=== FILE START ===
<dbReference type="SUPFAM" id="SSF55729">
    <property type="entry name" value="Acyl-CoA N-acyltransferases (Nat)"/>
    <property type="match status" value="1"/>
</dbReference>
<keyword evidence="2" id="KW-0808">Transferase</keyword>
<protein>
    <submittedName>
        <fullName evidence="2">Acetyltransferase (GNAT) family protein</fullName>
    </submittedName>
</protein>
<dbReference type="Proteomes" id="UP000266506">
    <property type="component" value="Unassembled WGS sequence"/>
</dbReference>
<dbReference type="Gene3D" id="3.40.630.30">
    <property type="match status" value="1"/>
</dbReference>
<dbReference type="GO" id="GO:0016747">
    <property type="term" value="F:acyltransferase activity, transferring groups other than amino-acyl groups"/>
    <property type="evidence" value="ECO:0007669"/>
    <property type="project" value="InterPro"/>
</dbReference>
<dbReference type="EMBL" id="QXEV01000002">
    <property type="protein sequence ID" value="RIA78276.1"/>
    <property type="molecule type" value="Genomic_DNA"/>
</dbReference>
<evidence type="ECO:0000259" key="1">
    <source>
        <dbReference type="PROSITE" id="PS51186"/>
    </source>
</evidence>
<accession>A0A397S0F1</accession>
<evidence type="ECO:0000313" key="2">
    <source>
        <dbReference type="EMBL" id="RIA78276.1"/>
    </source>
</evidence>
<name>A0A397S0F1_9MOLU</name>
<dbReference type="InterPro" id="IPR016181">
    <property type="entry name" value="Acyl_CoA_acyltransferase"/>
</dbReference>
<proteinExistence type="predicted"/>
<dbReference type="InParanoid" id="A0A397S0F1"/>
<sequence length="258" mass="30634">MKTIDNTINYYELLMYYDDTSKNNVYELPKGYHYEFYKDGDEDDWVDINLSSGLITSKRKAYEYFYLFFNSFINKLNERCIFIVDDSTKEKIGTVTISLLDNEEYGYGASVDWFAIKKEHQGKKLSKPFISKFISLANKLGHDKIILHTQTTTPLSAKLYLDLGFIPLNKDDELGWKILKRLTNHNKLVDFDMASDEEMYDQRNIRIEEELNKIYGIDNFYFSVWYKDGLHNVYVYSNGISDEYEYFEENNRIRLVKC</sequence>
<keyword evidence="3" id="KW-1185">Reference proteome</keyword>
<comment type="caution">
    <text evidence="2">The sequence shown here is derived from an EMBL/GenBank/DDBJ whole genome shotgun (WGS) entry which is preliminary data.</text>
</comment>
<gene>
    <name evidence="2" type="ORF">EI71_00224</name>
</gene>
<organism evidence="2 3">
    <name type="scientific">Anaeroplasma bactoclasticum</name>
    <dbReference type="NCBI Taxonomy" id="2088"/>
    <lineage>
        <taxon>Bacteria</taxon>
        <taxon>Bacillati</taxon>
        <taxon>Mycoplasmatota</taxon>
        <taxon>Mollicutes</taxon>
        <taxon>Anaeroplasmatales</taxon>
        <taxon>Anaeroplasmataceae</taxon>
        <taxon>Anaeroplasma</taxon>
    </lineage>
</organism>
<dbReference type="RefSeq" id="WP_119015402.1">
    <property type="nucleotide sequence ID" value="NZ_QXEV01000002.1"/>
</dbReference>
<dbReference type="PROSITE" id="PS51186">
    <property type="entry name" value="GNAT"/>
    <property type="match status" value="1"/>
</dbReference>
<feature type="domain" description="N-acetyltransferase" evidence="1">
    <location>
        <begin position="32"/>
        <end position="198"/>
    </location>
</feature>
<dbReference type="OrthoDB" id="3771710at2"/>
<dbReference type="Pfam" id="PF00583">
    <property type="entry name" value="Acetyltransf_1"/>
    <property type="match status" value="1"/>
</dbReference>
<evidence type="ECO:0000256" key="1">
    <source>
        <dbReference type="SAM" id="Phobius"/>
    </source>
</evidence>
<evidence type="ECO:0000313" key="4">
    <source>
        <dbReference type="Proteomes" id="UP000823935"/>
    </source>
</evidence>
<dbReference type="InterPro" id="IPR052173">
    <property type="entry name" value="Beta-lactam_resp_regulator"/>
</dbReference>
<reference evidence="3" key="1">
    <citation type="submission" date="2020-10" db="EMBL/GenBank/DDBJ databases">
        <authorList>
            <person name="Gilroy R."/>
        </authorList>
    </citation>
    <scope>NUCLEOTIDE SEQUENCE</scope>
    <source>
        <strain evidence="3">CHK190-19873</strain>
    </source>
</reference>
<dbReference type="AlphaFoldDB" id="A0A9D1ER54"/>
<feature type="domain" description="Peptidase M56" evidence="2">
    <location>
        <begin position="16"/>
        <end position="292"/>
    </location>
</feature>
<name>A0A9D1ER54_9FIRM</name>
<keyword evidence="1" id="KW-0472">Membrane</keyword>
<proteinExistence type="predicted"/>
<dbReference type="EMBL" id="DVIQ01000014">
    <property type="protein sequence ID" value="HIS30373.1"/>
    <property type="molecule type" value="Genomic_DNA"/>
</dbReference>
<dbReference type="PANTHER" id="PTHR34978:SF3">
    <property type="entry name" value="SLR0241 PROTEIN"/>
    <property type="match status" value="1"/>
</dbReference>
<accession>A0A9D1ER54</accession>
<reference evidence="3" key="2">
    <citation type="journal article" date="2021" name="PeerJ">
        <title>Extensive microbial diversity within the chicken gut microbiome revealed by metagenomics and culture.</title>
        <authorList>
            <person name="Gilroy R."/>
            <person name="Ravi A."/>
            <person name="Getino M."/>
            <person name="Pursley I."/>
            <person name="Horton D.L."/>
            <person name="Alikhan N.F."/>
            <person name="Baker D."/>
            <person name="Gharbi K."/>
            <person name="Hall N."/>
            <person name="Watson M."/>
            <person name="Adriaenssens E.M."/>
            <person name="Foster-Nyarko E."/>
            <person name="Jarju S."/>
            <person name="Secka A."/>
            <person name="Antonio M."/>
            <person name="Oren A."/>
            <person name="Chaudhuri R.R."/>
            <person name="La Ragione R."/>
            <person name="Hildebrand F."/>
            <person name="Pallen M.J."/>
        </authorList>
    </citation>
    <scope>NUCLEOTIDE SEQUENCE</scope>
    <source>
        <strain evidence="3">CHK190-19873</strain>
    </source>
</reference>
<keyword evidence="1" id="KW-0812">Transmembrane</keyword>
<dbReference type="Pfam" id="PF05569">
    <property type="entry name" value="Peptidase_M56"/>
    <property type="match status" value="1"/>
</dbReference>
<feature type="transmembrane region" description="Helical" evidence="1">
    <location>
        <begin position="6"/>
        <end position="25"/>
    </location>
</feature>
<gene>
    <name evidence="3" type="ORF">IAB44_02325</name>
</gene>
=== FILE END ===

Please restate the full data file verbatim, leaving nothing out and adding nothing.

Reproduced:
<dbReference type="SUPFAM" id="SSF55729">
    <property type="entry name" value="Acyl-CoA N-acyltransferases (Nat)"/>
    <property type="match status" value="1"/>
</dbReference>
<keyword evidence="2" id="KW-0808">Transferase</keyword>
<protein>
    <submittedName>
        <fullName evidence="2">Acetyltransferase (GNAT) family protein</fullName>
    </submittedName>
</protein>
<dbReference type="Proteomes" id="UP000266506">
    <property type="component" value="Unassembled WGS sequence"/>
</dbReference>
<dbReference type="Gene3D" id="3.40.630.30">
    <property type="match status" value="1"/>
</dbReference>
<dbReference type="GO" id="GO:0016747">
    <property type="term" value="F:acyltransferase activity, transferring groups other than amino-acyl groups"/>
    <property type="evidence" value="ECO:0007669"/>
    <property type="project" value="InterPro"/>
</dbReference>
<dbReference type="EMBL" id="QXEV01000002">
    <property type="protein sequence ID" value="RIA78276.1"/>
    <property type="molecule type" value="Genomic_DNA"/>
</dbReference>
<evidence type="ECO:0000259" key="1">
    <source>
        <dbReference type="PROSITE" id="PS51186"/>
    </source>
</evidence>
<accession>A0A397S0F1</accession>
<evidence type="ECO:0000313" key="2">
    <source>
        <dbReference type="EMBL" id="RIA78276.1"/>
    </source>
</evidence>
<name>A0A397S0F1_9MOLU</name>
<dbReference type="InterPro" id="IPR016181">
    <property type="entry name" value="Acyl_CoA_acyltransferase"/>
</dbReference>
<proteinExistence type="predicted"/>
<dbReference type="InParanoid" id="A0A397S0F1"/>
<sequence length="258" mass="30634">MKTIDNTINYYELLMYYDDTSKNNVYELPKGYHYEFYKDGDEDDWVDINLSSGLITSKRKAYEYFYLFFNSFINKLNERCIFIVDDSTKEKIGTVTISLLDNEEYGYGASVDWFAIKKEHQGKKLSKPFISKFISLANKLGHDKIILHTQTTTPLSAKLYLDLGFIPLNKDDELGWKILKRLTNHNKLVDFDMASDEEMYDQRNIRIEEELNKIYGIDNFYFSVWYKDGLHNVYVYSNGISDEYEYFEENNRIRLVKC</sequence>
<keyword evidence="3" id="KW-1185">Reference proteome</keyword>
<comment type="caution">
    <text evidence="2">The sequence shown here is derived from an EMBL/GenBank/DDBJ whole genome shotgun (WGS) entry which is preliminary data.</text>
</comment>
<gene>
    <name evidence="2" type="ORF">EI71_00224</name>
</gene>
<organism evidence="2 3">
    <name type="scientific">Anaeroplasma bactoclasticum</name>
    <dbReference type="NCBI Taxonomy" id="2088"/>
    <lineage>
        <taxon>Bacteria</taxon>
        <taxon>Bacillati</taxon>
        <taxon>Mycoplasmatota</taxon>
        <taxon>Mollicutes</taxon>
        <taxon>Anaeroplasmatales</taxon>
        <taxon>Anaeroplasmataceae</taxon>
        <taxon>Anaeroplasma</taxon>
    </lineage>
</organism>
<dbReference type="RefSeq" id="WP_119015402.1">
    <property type="nucleotide sequence ID" value="NZ_QXEV01000002.1"/>
</dbReference>
<dbReference type="PROSITE" id="PS51186">
    <property type="entry name" value="GNAT"/>
    <property type="match status" value="1"/>
</dbReference>
<feature type="domain" description="N-acetyltransferase" evidence="1">
    <location>
        <begin position="32"/>
        <end position="198"/>
    </location>
</feature>
<dbReference type="OrthoDB" id="3771710at2"/>
<dbReference type="Pfam" id="PF00583">
    <property type="entry name" value="Acetyltransf_1"/>
    <property type="match status" value="1"/>
</dbReference>
<evidence type="ECO:0000256" key="1">
    <source>
        <dbReference type="SAM" id="Phobius"/>
    </source>
</evidence>
<evidence type="ECO:0000313" key="4">
    <source>
        <dbReference type="Proteomes" id="UP000823935"/>
    </source>
</evidence>
<dbReference type="InterPro" id="IPR052173">
    <property type="entry name" value="Beta-lactam_resp_regulator"/>
</dbReference>
<reference evidence="3" key="1">
    <citation type="submission" date="2020-10" db="EMBL/GenBank/DDBJ databases">
        <authorList>
            <person name="Gilroy R."/>
        </authorList>
    </citation>
    <scope>NUCLEOTIDE SEQUENCE</scope>
    <source>
        <strain evidence="3">CHK190-19873</strain>
    </source>
</reference>
<dbReference type="AlphaFoldDB" id="A0A9D1ER54"/>
<feature type="domain" description="Peptidase M56" evidence="2">
    <location>
        <begin position="16"/>
        <end position="292"/>
    </location>
</feature>
<name>A0A9D1ER54_9FIRM</name>
<keyword evidence="1" id="KW-0472">Membrane</keyword>
<proteinExistence type="predicted"/>
<dbReference type="EMBL" id="DVIQ01000014">
    <property type="protein sequence ID" value="HIS30373.1"/>
    <property type="molecule type" value="Genomic_DNA"/>
</dbReference>
<dbReference type="PANTHER" id="PTHR34978:SF3">
    <property type="entry name" value="SLR0241 PROTEIN"/>
    <property type="match status" value="1"/>
</dbReference>
<accession>A0A9D1ER54</accession>
<reference evidence="3" key="2">
    <citation type="journal article" date="2021" name="PeerJ">
        <title>Extensive microbial diversity within the chicken gut microbiome revealed by metagenomics and culture.</title>
        <authorList>
            <person name="Gilroy R."/>
            <person name="Ravi A."/>
            <person name="Getino M."/>
            <person name="Pursley I."/>
            <person name="Horton D.L."/>
            <person name="Alikhan N.F."/>
            <person name="Baker D."/>
            <person name="Gharbi K."/>
            <person name="Hall N."/>
            <person name="Watson M."/>
            <person name="Adriaenssens E.M."/>
            <person name="Foster-Nyarko E."/>
            <person name="Jarju S."/>
            <person name="Secka A."/>
            <person name="Antonio M."/>
            <person name="Oren A."/>
            <person name="Chaudhuri R.R."/>
            <person name="La Ragione R."/>
            <person name="Hildebrand F."/>
            <person name="Pallen M.J."/>
        </authorList>
    </citation>
    <scope>NUCLEOTIDE SEQUENCE</scope>
    <source>
        <strain evidence="3">CHK190-19873</strain>
    </source>
</reference>
<keyword evidence="1" id="KW-0812">Transmembrane</keyword>
<dbReference type="Pfam" id="PF05569">
    <property type="entry name" value="Peptidase_M56"/>
    <property type="match status" value="1"/>
</dbReference>
<feature type="transmembrane region" description="Helical" evidence="1">
    <location>
        <begin position="6"/>
        <end position="25"/>
    </location>
</feature>
<gene>
    <name evidence="3" type="ORF">IAB44_02325</name>
</gene>